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Orwellian

Louis Menand had a typically intelligent review of George Orwell — man, writer, and literary figure — in the New Yorker last week, which was good to read because the guy's words (and his name itself, which of course he invented, too) really do get twisted to suit the purposes of all too many writers, unfairly to both their readers, their subjects, and Orwell himself.

In fact, the term Orwellian is almost as badly abused as Orwell's own Big Brother or doublethink, I think. It's the term of choice to describe any form of government that scares a writer, it seems (a Google News search for the term brings up some 175 hits today). But what does the term actually communicate? It has powerful associations (of control, mostly, I think), but isn't ever meant literally (unless some government somewhere has a Room 101 I don't know about, for example). It's a vague, nonspecific condemnation, but of the highest degree; it is empty of information and flush with rhetoric.

In other words, the term itself tells you almost nothing about whatever it's being used to describe — it's designed to make you feel a certain way about it — to control your feelings, even — without helping you understand why. It's exactly the sort of thing Orwell himself didn't do in his writing, but it's kind of Orwellian, all the same, couldn't you say?

Well, I hope not. But that wouldn't stop some people.

January 27, 2003 7:05 PM

Comments (and TrackBacks)

Word Orthodoxy, like Grammar Orthodoxy, has little place in modern language -- or society.

We live in a world of evolving words, and meanings. This is because we, unlike people even 30 years ago, live in a civilization which changes and reconstructs at such a hight rate. Words, and their intended meanings, will change likewise, of course, regardless of cozy, lazy need for a static world.

To lament the loss, reduction, or alteration of a word's or phrase's original meaning is to merely ignore the changes that are taking place and, more to my point, our need to describe them amongst ourselves. That whole language thing is still necessary.

If we were to be so rigid, we'd need to construct new words (or continuously compose elaborate phrases) to describe this increasingly newer world. Instead, we like to recycle, lobbing off those elements of a definition which no longer meet our needs. Round up the Victorians and ship 'em out.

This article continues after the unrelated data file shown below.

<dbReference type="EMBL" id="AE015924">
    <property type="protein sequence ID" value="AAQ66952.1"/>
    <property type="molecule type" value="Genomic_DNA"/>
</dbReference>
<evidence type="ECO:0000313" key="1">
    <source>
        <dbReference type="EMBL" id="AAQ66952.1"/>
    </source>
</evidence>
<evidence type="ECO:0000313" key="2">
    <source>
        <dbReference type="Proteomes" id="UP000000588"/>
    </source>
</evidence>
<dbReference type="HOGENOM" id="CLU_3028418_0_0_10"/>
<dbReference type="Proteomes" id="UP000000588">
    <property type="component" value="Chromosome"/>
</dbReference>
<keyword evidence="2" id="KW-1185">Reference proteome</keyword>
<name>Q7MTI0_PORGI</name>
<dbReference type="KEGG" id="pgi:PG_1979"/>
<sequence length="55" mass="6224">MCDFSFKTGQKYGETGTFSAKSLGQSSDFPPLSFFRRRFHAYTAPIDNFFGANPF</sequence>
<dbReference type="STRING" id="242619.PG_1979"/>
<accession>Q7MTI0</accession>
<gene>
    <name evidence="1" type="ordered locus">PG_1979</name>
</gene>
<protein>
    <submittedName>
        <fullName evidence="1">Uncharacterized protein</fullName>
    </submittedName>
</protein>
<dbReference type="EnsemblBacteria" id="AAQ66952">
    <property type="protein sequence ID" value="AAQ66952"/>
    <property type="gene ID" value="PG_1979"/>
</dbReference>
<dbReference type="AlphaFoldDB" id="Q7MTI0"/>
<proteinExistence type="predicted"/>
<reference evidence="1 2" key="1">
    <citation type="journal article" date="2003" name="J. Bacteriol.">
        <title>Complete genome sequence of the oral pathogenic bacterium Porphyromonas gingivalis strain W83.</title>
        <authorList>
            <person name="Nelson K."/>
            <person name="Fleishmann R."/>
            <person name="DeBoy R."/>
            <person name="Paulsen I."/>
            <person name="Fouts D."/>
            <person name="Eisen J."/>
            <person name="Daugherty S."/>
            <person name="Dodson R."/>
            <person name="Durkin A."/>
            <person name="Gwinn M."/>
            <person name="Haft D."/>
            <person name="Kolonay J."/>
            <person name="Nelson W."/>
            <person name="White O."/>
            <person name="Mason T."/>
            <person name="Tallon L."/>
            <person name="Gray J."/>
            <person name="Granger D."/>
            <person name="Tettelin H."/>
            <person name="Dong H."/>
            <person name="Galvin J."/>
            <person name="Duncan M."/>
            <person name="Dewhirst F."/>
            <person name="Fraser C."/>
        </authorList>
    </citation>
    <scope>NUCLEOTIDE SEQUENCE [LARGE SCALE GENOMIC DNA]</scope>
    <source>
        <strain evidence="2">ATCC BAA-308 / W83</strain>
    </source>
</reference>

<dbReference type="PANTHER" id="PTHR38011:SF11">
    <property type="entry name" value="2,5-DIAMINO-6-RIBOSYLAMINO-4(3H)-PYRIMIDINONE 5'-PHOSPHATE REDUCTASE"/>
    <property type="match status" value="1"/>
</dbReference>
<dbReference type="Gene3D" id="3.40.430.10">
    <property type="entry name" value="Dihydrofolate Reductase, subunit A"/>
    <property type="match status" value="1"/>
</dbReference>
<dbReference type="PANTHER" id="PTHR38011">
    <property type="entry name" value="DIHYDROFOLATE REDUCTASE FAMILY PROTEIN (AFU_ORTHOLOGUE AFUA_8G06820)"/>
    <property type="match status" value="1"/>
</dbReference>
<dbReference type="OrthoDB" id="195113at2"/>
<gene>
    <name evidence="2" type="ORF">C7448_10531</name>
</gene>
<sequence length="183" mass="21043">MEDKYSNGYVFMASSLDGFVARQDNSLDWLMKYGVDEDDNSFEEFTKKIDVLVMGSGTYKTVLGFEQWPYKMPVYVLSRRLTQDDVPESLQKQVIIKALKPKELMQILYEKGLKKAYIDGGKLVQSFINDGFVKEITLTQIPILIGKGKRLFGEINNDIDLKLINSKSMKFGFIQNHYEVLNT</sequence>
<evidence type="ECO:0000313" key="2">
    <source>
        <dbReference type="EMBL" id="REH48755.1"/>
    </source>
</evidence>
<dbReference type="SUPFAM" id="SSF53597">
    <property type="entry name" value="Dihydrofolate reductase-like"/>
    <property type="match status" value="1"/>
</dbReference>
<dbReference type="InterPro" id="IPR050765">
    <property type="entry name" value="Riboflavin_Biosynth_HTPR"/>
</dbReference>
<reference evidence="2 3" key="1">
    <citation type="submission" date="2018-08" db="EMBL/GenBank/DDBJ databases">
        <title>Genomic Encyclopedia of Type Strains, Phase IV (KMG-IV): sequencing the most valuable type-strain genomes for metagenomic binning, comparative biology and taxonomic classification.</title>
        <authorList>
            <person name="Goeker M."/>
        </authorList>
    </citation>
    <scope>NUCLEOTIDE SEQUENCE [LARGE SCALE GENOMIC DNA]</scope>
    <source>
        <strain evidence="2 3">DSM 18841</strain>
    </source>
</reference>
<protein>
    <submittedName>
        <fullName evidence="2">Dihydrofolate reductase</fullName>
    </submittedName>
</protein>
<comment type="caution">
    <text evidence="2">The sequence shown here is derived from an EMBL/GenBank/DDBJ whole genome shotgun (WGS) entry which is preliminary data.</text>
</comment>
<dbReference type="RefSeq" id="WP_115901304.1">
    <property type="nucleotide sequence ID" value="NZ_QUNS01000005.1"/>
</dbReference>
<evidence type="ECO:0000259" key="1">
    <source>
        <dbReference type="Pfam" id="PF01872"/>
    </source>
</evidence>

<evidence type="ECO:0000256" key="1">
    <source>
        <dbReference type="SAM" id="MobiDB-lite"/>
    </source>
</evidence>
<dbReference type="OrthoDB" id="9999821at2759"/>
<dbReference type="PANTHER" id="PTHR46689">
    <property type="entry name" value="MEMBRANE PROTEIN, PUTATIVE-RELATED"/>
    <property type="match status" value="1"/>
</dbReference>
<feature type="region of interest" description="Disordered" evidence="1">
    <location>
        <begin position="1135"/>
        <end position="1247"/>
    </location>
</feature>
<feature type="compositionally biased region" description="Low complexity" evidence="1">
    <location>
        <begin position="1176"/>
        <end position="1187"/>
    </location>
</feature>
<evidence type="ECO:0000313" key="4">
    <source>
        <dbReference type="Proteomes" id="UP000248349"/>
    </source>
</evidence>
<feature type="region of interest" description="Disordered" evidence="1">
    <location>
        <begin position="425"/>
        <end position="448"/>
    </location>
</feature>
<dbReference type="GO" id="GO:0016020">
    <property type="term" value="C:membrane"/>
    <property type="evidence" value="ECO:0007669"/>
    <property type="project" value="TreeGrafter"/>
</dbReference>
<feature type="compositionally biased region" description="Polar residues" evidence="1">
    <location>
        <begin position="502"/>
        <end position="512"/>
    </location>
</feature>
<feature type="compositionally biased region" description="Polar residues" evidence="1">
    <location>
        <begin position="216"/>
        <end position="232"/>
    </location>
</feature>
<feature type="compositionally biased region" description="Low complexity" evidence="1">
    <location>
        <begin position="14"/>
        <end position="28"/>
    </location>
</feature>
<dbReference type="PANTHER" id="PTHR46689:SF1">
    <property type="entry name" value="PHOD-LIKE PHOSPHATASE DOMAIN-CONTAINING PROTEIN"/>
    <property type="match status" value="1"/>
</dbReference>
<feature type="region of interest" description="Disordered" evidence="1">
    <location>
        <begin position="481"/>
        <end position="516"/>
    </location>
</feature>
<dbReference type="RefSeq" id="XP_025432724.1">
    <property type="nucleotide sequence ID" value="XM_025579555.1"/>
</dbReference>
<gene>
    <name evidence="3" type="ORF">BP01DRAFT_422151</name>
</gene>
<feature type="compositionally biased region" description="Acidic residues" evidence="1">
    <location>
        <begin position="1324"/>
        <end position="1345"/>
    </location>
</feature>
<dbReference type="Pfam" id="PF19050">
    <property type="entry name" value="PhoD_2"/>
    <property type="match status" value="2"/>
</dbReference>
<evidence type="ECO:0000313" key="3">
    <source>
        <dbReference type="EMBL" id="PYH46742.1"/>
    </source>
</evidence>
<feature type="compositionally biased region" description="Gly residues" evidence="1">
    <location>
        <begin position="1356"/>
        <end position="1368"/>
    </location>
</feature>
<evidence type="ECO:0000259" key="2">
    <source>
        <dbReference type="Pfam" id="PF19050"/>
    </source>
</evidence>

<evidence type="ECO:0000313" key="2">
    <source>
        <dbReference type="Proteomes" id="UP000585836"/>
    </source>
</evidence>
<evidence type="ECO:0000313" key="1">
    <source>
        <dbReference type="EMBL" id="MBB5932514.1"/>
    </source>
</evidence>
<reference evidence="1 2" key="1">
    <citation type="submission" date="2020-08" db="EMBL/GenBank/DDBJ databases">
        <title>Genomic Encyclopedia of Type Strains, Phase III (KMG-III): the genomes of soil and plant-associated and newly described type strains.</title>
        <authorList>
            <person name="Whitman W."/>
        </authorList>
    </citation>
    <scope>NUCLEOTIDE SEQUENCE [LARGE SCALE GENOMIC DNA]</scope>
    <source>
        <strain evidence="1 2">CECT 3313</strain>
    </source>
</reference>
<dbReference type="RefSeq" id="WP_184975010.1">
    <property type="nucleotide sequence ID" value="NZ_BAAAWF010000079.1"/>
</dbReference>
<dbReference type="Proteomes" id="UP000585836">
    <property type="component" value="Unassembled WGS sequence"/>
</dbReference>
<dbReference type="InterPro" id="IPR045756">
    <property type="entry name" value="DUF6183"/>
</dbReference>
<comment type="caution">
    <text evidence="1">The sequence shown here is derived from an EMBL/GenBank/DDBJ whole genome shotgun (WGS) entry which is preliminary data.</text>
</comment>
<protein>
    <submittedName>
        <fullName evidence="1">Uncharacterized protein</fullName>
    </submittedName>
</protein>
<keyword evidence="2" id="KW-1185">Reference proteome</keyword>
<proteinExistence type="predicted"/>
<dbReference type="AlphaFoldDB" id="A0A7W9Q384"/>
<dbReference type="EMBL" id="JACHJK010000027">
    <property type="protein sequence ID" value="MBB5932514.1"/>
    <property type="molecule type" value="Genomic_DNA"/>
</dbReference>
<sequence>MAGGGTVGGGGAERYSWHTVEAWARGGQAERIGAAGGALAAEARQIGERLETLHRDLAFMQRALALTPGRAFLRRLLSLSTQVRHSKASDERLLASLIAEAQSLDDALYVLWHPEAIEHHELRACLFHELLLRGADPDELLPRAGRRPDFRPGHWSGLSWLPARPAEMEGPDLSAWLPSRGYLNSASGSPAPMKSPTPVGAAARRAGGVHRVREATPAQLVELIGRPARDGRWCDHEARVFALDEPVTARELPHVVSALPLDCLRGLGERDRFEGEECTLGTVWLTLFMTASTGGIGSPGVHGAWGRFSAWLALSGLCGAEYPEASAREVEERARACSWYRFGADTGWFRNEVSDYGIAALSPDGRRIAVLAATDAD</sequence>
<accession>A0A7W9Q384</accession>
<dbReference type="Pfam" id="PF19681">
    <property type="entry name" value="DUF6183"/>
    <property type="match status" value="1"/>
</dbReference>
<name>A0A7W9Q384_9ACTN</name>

I know what they mean by Orwellian, and so does everyone else, even you; Rigid readers need only be confused, and appropriately left behind.

.non-rigid rob

Posted by rob adams on January 28, 2003 10:56 AM

Word Orthodoxy, like Grammar Orthodoxy, has little place in modern language -- or society.

We live in a world of evolving words, and meanings. This is because we, unlike people even 30 years ago, live in a civilization which changes and reconstructs at such a hight rate. Words, and their intended meanings, will change likewise, of course, regardless of cozy, lazy need for a static world.

I don't think this has anything to do with anything I said. I'm saying a word is being misused. I didn't say there is no acceptable metaphorical or evolvling use of the word in question, or of any other word, for that matter. How does it follow from what I actually said here that I think words must only be used literally, according to their original definitions?

I'm not objecting to a word's having a new use, I'm objecting to the new use a particular word is being put to — in particular, the ugly (and ironic) rhetorical device that it has become.

Posted by M on January 28, 2003 12:36 PM

non-rigid rob

Dude. Click here for help with that.

Posted by Senn on January 29, 2003 9:12 AM


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